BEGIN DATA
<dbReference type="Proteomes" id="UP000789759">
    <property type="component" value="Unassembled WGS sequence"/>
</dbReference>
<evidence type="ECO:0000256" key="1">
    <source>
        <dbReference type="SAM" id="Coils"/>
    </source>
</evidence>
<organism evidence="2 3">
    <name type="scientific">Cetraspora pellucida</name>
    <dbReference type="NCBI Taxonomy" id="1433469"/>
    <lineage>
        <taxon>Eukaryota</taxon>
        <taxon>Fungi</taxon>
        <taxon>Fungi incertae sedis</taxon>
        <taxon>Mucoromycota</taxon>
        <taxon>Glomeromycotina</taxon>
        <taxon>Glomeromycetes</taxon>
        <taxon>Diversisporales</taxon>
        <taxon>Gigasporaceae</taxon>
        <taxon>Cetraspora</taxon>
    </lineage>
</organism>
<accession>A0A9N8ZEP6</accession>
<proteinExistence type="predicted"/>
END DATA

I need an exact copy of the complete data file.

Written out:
<dbReference type="Proteomes" id="UP000789759">
    <property type="component" value="Unassembled WGS sequence"/>
</dbReference>
<evidence type="ECO:0000256" key="1">
    <source>
        <dbReference type="SAM" id="Coils"/>
    </source>
</evidence>
<organism evidence="2 3">
    <name type="scientific">Cetraspora pellucida</name>
    <dbReference type="NCBI Taxonomy" id="1433469"/>
    <lineage>
        <taxon>Eukaryota</taxon>
        <taxon>Fungi</taxon>
        <taxon>Fungi incertae sedis</taxon>
        <taxon>Mucoromycota</taxon>
        <taxon>Glomeromycotina</taxon>
        <taxon>Glomeromycetes</taxon>
        <taxon>Diversisporales</taxon>
        <taxon>Gigasporaceae</taxon>
        <taxon>Cetraspora</taxon>
    </lineage>
</organism>
<accession>A0A9N8ZEP6</accession>
<proteinExistence type="predicted"/>